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3The Independent Weekly
news February 26 - March 4, 2010
Medical researchers may
be illegally using organs
such as brains, kidneys
and lungs sourced from
Coroner s Office autopsies, an
Independent Weekly investigation
Laws requiring family consent
before researchers can use the body
parts have been ignored, breaking
a government commitment given to
1000 grieving relatives in 2002.
Southern Cross Bioethics
Institute director Dr Greg Pike
described it as a breach of trust.
"The central issue here is whether
or not a consent form has been
signed permitting the use of organs
or tissues removed during autopsy
for later use for medical, scientific or
therapeutic purposes," Dr Pike said.
"Hospitals -- where about 10 per
cent of autopsies are arranged -- are
using the consent forms. But the
Coroner s office, which authorises
90 per cent of autopsies, has no
consent form in use at all.
"This is despite the intentions of
amendments to the Transplantation
and Anatomy Act in 2005."
In 2001, then health minister
Lea Stevens invited families to a
service for babies who had organs
removed for medical research --
without relatives consent.
"It is my hope and my
commitment that this will never
ever happen again," Ms Stevens said
at the time.
A government report, Retention
of Body Parts After Post-Mortems,
made a series of recommendations
centred on the principle that
"the dead should be treated with
But after nine years of
representations by ethicists and the
Catholic Archbishop of Adelaide,
two people who took part in a
community consultative committee
have told The Independent Weekly
they are deeply disappointed with
official responses to their concerns.
"We had been frustrated by a
lack of response from government
officials on whether or not consent
forms had been designed and if they
were being used," said Dr Pike.
Working with a north-eastern
suburbs mother whose daughter
was killed in a road accident, Dr
Pike continued to seek assurances.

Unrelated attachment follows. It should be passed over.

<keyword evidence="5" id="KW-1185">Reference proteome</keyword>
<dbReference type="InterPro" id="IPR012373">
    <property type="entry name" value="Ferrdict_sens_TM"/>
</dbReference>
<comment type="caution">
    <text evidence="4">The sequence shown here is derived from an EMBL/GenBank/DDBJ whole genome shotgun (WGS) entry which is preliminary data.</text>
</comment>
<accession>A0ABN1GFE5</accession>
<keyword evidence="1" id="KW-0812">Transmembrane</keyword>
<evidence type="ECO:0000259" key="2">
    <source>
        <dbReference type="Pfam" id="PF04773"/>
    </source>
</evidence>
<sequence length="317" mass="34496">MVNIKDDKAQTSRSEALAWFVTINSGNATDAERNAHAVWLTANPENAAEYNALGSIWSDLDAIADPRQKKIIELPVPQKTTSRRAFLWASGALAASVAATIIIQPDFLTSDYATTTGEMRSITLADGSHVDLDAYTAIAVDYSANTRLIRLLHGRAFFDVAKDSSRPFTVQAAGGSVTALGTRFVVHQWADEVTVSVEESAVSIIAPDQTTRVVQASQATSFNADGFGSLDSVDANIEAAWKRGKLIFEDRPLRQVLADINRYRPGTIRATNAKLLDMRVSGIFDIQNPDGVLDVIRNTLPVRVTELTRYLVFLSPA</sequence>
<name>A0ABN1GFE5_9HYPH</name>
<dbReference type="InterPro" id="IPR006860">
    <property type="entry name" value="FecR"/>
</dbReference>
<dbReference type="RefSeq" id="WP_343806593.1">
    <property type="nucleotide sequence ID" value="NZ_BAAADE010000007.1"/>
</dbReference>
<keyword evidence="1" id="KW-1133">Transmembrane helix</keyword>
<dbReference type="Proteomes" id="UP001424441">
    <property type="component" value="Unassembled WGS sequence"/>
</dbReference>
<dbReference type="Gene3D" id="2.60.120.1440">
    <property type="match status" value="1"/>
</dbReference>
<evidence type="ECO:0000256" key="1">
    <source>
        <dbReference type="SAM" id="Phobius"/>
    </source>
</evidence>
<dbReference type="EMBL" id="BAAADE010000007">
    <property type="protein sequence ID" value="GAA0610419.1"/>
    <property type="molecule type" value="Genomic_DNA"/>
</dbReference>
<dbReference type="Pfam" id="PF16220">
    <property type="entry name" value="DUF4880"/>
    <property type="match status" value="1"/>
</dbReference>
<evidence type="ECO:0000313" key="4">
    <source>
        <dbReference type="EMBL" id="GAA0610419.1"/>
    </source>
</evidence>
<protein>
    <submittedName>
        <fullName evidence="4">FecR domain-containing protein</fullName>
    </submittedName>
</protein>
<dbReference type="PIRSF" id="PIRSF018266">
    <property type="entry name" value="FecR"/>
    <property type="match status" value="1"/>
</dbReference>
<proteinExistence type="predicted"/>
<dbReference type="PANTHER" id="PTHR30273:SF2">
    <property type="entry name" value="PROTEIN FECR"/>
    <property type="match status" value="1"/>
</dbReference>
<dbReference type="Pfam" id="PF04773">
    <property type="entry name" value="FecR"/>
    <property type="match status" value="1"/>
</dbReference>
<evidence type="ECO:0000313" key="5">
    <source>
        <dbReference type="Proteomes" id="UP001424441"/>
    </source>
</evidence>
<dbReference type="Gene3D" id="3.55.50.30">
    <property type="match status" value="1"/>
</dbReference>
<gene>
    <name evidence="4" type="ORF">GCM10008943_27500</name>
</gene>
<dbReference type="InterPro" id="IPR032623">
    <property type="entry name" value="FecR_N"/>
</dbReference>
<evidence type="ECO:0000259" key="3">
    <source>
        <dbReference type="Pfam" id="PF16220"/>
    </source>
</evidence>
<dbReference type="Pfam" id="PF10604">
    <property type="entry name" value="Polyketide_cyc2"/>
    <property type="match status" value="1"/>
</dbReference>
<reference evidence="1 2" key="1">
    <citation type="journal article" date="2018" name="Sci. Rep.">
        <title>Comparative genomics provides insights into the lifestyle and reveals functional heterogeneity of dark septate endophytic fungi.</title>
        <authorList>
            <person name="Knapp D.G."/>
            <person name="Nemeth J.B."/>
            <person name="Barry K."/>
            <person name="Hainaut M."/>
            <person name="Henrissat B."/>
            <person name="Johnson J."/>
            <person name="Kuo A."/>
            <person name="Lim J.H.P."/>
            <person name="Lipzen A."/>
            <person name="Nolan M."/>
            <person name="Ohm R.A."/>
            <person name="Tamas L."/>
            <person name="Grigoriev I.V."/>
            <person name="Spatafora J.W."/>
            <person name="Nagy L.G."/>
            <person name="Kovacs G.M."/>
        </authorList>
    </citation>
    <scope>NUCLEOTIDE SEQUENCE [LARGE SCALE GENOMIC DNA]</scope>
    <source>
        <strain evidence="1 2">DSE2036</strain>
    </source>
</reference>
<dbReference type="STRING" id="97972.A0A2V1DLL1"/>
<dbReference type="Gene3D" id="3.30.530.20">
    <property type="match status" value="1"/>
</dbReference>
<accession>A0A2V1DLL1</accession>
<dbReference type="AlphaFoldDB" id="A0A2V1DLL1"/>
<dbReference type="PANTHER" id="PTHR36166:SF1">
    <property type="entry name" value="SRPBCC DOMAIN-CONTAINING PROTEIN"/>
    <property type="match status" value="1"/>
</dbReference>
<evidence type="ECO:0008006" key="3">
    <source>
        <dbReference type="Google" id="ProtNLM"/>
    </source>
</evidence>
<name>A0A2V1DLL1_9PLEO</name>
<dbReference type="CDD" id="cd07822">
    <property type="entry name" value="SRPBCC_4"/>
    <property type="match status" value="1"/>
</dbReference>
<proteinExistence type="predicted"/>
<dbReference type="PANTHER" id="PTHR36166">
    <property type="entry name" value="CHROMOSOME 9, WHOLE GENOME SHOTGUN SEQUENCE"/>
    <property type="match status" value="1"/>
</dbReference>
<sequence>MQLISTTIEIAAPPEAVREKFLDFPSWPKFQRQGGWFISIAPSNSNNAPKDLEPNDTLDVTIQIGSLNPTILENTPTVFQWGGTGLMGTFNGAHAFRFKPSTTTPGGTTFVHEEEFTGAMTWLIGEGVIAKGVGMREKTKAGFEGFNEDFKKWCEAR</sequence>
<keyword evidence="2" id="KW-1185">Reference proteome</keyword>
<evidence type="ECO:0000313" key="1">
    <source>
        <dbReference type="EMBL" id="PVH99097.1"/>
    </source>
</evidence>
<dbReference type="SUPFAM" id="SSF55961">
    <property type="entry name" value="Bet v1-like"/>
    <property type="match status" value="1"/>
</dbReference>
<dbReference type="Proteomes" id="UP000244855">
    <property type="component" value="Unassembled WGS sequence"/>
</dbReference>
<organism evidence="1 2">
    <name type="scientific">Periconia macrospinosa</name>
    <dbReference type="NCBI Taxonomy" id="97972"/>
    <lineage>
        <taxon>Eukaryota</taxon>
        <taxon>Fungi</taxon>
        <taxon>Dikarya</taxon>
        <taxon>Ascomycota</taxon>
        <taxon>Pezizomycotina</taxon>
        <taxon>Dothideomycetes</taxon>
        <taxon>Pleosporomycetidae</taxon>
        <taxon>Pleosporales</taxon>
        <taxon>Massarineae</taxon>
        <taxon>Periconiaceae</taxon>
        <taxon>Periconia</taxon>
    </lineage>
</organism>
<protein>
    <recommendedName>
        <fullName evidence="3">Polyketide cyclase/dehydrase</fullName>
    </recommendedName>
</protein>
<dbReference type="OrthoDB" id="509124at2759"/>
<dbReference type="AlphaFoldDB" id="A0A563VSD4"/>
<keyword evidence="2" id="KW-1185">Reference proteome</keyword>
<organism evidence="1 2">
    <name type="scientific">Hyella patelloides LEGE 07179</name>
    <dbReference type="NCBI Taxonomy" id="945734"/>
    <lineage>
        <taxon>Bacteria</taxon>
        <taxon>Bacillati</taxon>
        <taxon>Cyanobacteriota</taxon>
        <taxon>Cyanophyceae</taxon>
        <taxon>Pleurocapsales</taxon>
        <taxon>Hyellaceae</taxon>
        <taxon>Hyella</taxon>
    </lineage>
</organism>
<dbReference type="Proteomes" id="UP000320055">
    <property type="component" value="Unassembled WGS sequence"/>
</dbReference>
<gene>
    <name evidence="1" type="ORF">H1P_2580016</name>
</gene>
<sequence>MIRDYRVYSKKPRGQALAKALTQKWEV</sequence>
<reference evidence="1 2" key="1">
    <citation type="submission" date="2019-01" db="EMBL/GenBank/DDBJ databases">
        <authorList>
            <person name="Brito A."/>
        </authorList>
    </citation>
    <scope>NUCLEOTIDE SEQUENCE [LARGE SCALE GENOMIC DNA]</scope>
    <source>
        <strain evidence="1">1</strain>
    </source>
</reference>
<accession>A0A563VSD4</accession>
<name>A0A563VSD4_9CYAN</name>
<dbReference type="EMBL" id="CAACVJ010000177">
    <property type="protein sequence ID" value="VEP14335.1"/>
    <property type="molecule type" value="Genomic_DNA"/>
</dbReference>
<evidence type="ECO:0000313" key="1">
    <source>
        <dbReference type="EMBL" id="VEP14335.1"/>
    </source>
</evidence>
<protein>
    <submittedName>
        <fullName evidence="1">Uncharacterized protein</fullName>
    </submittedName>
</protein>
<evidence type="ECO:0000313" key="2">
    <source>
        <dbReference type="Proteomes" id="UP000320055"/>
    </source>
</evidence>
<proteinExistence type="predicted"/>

The woman, a community
member on the consultative
committee, approached Liberal
MLC Michelle Lensink, who filed
Freedom of Information requests
to have the consent form and
associated documents released.
"We received a reply on
February 17, which released a
memo from Health Minister John
Hill to the Coroner, pointing out the
amended Act s provisions requiring
consent," Ms Lensink said.
"But the memo only suggested the
Coroner consider using the form
developed by the Government for
use in hospital autopsies. When I
asked why they had not released the
actual form itself, I was told by the
FOI officer that there wasn t one.
"We were stunned."
Dr Pike, a co-member on the
community consultative committee
and Ms Lensink were all taken
aback, given assurances made in
2005 and in the four-and-a-half years
"There was a committee set up to
look at hospital autopsies and we
came up with reasonable consent
forms, described as instruments of
authorisation ," Dr Pike said.
"This covered the autopsies done
in hospitals and we had been told
the same consent forms would apply
to coronial autopsies.
"It s my belief that the absence of
these forms means there is potential
here for the Act being breached.
"There is a primary principle at
Dr Pike and his committee
members were not the only ones
frustrated. Catholic Archbishop
Phillip Wilson wrote to the
Attorney-General on behalf of the
north-eastern suburbs woman and
waited eight months to get a reply,
albeit with the question still not
The Independent Weekly sought
clarification from the Courts
Administration Authority (CAA)
on whether or not a consent form
"There are no consent forms,"
CAA spokeswoman Sylvia Kriven
"The Coroner does not need
consent. The Coroner just has
to be satisfied that consent has